Fans won't strike back they always return for more

August 01, 1994|By JOHN STEADMAN

Baseball's paying customers, as incongruous as it seems, have failed themselves. As a result, they are ready to fall into a deep depression over the prospect of the season being taken away from them because the players and team owners can't negotiate a labor agreement.

Do we, the fans, have ourselves to blame? Ponder what has transpired in the history of the grand old game.

The current strike deadline for the players walking, not to first base but out of the ballpark, has been established. It's Aug. 12. The baseball "plantation" owners won't budge. Neither will their "slaves." In all the turmoil, there's ongoing sympathy expressed for the group that feels woefully neglected -- the ticket-buying public.

This is understandable because the fans don't have a voice in the matter. At the same time, John and Jane Q. Public must stop to realize, as consumers, they had previous chances and the power to bring baseball owners and players to their collective senses . . . and failed. The spectators didn't take advantage of the only "weapon" at their command. All they had to do was stay home in protest after play was resumed. But that never evolved.

As a "pay-back" to the players/owners for what the fans perceived as an insult, they quickly returned in record numbers. For eight straight years, following the 1981 strike, as the major leagues took on a bush-league concept by reducing the pennant races to a split-season format, the rejected ticket buyers contributed to new highs in attendance.

What this tells you is baseball fans have short memories and are quick to forgive the players and owners for what they perceive as lack of consideration. It'll most assuredly be that way again if the present strike threat becomes reality. Fans scream they'll "swear off" going to games but yet have always returned -- in greater numbers than before.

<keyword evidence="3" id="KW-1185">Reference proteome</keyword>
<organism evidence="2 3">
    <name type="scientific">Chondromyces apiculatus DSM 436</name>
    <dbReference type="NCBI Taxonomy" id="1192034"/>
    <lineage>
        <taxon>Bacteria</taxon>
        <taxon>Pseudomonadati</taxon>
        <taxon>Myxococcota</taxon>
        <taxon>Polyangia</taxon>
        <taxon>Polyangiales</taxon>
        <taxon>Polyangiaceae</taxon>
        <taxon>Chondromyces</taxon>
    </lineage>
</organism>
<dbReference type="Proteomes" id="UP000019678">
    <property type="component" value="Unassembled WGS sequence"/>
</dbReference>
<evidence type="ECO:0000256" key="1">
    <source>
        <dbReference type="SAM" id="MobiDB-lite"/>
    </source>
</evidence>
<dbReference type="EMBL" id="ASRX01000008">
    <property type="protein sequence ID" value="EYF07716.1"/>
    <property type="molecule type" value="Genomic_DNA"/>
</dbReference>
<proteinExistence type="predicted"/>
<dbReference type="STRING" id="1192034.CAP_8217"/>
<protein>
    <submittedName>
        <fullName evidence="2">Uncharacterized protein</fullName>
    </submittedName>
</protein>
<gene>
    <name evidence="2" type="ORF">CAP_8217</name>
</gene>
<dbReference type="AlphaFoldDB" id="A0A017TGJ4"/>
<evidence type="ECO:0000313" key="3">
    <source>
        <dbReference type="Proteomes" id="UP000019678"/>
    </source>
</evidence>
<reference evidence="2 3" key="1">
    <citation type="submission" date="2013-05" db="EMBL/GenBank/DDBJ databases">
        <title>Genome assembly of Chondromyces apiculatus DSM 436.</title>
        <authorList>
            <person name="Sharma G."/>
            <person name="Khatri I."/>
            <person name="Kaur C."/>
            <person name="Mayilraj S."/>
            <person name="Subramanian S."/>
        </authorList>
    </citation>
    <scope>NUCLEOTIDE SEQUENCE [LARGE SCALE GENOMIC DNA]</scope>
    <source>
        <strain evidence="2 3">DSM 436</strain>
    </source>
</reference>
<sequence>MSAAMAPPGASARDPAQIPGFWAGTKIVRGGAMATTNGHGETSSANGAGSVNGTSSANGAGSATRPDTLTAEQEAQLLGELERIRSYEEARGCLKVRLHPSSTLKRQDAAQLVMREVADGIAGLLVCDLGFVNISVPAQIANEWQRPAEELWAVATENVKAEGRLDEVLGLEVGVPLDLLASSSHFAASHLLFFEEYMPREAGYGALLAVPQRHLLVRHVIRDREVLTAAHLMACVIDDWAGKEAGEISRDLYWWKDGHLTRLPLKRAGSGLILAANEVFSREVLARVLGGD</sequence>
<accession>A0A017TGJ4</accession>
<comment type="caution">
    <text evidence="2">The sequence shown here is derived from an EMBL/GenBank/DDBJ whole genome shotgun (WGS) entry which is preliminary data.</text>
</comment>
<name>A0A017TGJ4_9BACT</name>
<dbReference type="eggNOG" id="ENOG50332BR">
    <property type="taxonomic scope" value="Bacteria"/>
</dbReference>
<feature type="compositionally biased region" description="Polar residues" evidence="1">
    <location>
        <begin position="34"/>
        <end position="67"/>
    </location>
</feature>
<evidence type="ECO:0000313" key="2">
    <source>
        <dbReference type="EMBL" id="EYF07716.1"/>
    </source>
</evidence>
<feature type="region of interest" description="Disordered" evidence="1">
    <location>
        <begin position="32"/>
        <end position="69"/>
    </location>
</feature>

It's naive to consider the baseball industry a sport, despite what the Supreme Court decreed in 1922. The game is a business the same as a newspaper, steel mill, packing house or grocery store.

Forget about baseball being a so-called "sacred trust." To believe that borders on heresy. Total fiction. Although fans express resentment over a stoppage, be it a walkout by players or a lockout by owners, they never make their threats to stay away come to reality when the games resume. Why?

It's because, unknowingly or not, there's such a thing as baseball addiction. Fans thrill so much to the game they %J eventually are willing to accept what they perceive as indignities and insults. It's as if they're pleading for the players and owners ,, to "do it to me again" because all will be forgiven when baseball returns.

Fan groups are again forming to protest the treatment they are receiving from those responsible for a pending strike. It sounds good; that's all. An organization known as "Fans First" in Cleveland is talking boycott and two others in New York have similar agendas.

But it won't work because patrons' anger quickly subsides when the parks reopen, even if the fans insist they'll never pay to watch another game. Ho-hum.

In truth, they like baseball so much such threats constitute mere rhetoric. Fans respond by lining the pockets of the owners and players with added revenue as they storm the box office for tickets. Owners and players, instead of hurting financially, become the beneficiaries of increased revenues from increased gate receipts and radio-TV fees -- courtesy of the fans, who make it all possible.

Let's hearken back to 1980, the year before baseball's most prolonged shutdown. A total of 43,014,136 went to American and National Leagues games. Then in '81, when the Major League Baseball Players Association, challenged by management, took a hike, the count suffered appreciably -- dropping to 26,544,376 for a partial schedule.

In quick order, though, the season of 1982 jumped to a record 44,587,874. For the next seven years, crowds accelerated annually to new heights. Last year, after expansion to Miami and Denver, major-league totals hit an awesome 70,256,459.

Ticket buyers continue to lament their plight. They have it in the power of their pocketbooks to put an end to strikes, not the kind thrown from 60 feet, 6 inches but what's known in labor-management language as a "work stoppage." However, you only need check the records to see how a suspension of the schedule has had absolutely no influence on subsequent attendance.

Fans react, despite what you may think, by expressing an insatiable desire to buy tickets. This is the signal to owners and players that what pain they've inflicted meets with their consummate approval.

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